Use Cloudflare for site hosting, but keep DNS records with another company?


#1

Hi folks - our webdev company is moving our site to Cloudflare, but we prefer to ‘own’ our own DNS records in case they mess up non-website info e.g. MX records for our local Exchange mail server (they have made mistakes in the past, hence our lack of confidence).
They suggested that we could use GoDaddy or other DNS registrars, provided the registrar can:

• Use CNAME for the apex record
• Forward the apex to another domain (e.g. example.com -> www.example.com)

However, when we spoke to GoDaddy and some other reputable registrars they say:

  • they don’t allow using CNAME for apex records
  • The Apex can only point to an IP

This suggests that if you move a website to Cloudflare, you have to also use Cloudflare as DNS registrar since (so far) nobody else fulfils the conditions regarding CNAME or Apex Forwarding?
Is that right?

Thanks

(at the moment our records before we move site to Cloudflare look like this:
mail - A - 221.108.x.58
remote - A - 221.108.x.58
www - A - 143.223.x.112
ourcompany.com - A - 143.223.x.112

  • MX - ourcompany.p10.spamcheck.com (we send our email direct from our own Exchange Server on-premise, but incoming email is first received and checked by a Spamcheck service, before being forwarded to our on-premise Exchange Server)

#2

Can’t decide if I am more offended that you think GoDaddy is a top tier DNS provider or that we’re not. :wink: But that’s OK, I understand there can be many reasons why a customer might not be able to (or chooses not to) move to Cloudflare for DNS.

What’s you probably want to ask the DNS providers is if they support either ANAME records or CNAME flattening at the root. Another option is to script a check of the value for www.example.com and if it ever changes modify the IP address for your A root record.

I will make a last pitch that our DNS service is pretty damn good. We serve over 1.2M DNS queries per second and have the largest market share of Alexa 1M websites of any single provider. My recommendation would be to make sure you have a BIND import of your domain into Cloudflare and gray cloud everything until your SSL cert is issued if you do migrate to our DNS… that ensures we have all the DNS records we need from the source (vs. our scan attempt) and serves traffic direct to origin until the SSL certificate is issued at which point you can orange cloud the records you wish to proxy through Cloudflare.

But either way CNAME flattening at the root or ANAME record support are probably the ‘magic keywords’ that will determine if a particular DNS provider can support what you’re looking for.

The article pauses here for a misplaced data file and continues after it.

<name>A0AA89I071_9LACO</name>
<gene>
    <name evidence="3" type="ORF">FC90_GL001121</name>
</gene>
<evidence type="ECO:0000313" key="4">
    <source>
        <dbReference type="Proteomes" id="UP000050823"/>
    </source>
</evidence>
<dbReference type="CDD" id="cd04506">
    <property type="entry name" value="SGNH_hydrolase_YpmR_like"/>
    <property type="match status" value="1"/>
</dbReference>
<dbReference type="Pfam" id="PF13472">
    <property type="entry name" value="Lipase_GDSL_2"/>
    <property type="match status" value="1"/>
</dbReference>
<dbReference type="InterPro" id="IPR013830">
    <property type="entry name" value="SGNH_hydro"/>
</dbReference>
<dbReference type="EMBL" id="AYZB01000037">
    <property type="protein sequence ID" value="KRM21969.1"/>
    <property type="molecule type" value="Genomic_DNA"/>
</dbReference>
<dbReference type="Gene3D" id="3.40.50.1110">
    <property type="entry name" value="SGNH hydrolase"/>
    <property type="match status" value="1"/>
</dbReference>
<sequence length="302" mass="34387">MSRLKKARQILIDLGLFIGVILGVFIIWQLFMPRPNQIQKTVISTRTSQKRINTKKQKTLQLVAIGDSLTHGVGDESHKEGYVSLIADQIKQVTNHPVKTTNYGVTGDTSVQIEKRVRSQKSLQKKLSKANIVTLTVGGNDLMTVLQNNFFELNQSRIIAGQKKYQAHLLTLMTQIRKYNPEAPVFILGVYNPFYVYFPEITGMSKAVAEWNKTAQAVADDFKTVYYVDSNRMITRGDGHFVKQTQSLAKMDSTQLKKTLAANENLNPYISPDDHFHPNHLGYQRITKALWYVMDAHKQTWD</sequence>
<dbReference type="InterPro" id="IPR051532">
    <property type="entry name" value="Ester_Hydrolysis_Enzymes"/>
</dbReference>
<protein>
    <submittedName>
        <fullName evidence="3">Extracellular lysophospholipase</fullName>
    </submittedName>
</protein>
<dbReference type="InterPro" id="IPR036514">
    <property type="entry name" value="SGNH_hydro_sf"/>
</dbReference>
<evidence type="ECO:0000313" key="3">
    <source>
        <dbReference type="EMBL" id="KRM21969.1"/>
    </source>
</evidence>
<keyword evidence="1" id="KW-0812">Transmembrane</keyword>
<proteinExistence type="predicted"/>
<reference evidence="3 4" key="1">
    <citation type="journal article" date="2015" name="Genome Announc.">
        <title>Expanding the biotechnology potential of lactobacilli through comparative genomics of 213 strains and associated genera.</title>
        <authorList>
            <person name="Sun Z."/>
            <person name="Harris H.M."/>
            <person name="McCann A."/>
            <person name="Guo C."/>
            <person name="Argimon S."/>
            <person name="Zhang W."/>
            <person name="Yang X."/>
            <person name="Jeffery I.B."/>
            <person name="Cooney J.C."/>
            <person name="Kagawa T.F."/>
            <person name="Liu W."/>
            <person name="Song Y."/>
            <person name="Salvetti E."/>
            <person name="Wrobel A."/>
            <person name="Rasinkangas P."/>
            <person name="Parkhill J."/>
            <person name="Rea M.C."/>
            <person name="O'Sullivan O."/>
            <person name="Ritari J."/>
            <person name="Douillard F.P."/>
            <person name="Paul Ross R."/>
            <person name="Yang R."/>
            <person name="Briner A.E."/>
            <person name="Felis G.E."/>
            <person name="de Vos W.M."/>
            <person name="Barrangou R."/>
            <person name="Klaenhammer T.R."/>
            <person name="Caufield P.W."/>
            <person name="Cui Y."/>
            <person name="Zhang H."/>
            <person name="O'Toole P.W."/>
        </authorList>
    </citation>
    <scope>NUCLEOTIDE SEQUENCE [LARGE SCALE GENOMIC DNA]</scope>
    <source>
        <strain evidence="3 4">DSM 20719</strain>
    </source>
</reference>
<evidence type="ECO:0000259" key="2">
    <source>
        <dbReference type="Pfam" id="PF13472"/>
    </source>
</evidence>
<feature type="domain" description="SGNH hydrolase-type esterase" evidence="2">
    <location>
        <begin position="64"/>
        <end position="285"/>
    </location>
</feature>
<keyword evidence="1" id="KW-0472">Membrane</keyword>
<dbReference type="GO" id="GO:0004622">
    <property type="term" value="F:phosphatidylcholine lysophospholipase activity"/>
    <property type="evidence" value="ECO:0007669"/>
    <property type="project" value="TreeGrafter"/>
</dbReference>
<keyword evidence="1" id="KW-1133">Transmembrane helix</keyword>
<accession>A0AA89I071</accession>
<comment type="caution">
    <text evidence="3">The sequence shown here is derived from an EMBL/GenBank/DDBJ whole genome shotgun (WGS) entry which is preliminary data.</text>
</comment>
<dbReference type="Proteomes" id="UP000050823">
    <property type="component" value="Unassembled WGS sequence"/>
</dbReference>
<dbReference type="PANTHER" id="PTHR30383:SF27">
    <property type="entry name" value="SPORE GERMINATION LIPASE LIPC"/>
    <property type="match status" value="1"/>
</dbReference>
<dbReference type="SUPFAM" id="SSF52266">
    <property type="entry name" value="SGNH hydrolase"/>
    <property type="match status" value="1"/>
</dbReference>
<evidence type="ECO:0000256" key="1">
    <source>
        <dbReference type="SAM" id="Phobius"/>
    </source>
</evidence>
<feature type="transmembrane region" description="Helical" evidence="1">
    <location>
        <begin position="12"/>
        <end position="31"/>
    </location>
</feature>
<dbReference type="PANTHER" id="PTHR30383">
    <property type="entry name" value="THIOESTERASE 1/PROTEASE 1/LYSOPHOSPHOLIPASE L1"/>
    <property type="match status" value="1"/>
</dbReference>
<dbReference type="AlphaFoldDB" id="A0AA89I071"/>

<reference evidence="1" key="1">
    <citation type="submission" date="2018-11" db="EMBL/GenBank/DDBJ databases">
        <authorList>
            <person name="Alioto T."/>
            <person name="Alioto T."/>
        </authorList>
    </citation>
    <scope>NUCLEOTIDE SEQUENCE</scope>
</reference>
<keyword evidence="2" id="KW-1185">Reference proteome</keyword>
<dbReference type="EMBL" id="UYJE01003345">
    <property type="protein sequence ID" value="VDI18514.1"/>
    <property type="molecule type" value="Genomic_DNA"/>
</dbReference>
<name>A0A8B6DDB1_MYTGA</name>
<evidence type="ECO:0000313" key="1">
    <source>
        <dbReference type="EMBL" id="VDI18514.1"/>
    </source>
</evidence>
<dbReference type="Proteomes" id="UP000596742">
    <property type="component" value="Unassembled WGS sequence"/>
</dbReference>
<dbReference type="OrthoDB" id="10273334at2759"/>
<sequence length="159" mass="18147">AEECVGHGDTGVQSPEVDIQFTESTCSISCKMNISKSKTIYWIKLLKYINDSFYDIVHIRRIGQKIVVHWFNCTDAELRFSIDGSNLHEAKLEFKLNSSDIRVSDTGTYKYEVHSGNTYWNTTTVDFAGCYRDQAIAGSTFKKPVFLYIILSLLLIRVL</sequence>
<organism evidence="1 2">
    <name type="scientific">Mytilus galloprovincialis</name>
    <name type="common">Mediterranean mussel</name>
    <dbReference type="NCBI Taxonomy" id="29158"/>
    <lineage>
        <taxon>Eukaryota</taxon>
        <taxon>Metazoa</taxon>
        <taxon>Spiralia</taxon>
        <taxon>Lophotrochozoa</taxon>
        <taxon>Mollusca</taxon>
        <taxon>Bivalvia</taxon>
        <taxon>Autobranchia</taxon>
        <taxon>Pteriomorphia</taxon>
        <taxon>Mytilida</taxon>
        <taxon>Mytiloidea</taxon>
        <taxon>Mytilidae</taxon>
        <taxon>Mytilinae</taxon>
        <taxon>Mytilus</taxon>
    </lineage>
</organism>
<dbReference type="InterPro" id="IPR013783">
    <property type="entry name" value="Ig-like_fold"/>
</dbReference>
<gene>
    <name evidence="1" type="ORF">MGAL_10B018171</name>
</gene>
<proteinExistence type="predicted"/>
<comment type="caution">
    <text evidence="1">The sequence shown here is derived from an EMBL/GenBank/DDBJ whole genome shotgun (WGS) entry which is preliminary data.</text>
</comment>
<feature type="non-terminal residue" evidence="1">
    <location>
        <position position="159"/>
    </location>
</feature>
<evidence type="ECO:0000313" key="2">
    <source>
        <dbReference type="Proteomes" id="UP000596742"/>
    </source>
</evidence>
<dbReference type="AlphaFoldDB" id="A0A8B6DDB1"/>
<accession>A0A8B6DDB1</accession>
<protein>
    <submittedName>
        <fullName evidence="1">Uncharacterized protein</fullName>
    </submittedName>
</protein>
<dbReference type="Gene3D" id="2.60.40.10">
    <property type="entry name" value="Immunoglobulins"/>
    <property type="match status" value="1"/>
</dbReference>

#3

I really was trying to be tongue in cheek. I am sure GoDaddy is a very fine DNS provider. :expressionless:

One other thing… you’re also welcome to import your BIND file to Cloudflare even if you will eventually go in a CNAME setup to check and see how we would answer queries. Once the entries are in our DNS you could query the DNS server directly to determine its response:

e.g. dig ourcompany.com mx @ivan.nd.cloudflare.com

To determine that we are/were responding with the appropriate responses.

ANAME is a relatively new standard but there are several major DNS providers who support it I believe.


#4

Humor IS allowed - and probably needed for us non-webdevs when dealing with DNS… ;o)

Thanks for the prompt response - shall fish around some DNS providers tomorrow and report findings.

Not a lack of confidence in Cloudflare DNS - it is just that we have already experienced business critical mail interruption (with our Exchange server) thanks to previous webdev people ‘fiddling’ with DNS records, so it makes sense for us to continue to hold ownership and access rights ourselves.


#5

Ah I understand. If the challenge is multiple folks having access… we have an enterprise plan which allows segmentation of roles and a similar feature set is currently under development for non-ENT plans so you could restrict who has access to make DNS changes (or who can purge cache for example).


#6

My 2 cents and hope it is helpful,
I not an MX expert and do not play one on the web.

We use
https://mxtoolbox.com/
follow up, track and to make sure invoices are getting outbound to customers.

DMARC, DKIM, and SPF records,

You can sample 20 plus web interface tools,
DNS Lookup for IPv6, blacklist, CERT Lookup
https://mxtoolbox.com/NetworkTools.aspx


#7

Long before moving to CF, I researched dozens of DNS providers, and settled on DNSMADEEASY.com They have a fantastic DNS service and interface, including failovers (which is what I needed). Used them for many years,I highly recommend them for third-party DNS.

But now have all our DNS with CF and it’s working just as well.

I personally wouldn’t trust my DNS to godaddy.


#8

Thanks, that sounds attractively flexible.


#9

HI - thanks for that reminder, mxtoolbox can be a Swiss Army Knife at times


#10

Thanks, we’ve been steered to easyDNS.com (as they’ve been cited as having all the CNAME functionality etc. needed) but if that comes up nix then shall look at dnsmadeeasy.com
GoDaddy - lot of people seem to diss them, but I have to speak as I find - their real-humans-on-the-end-of-phones-24/7 has always worked well for me (so few companies seem to invest in their support side).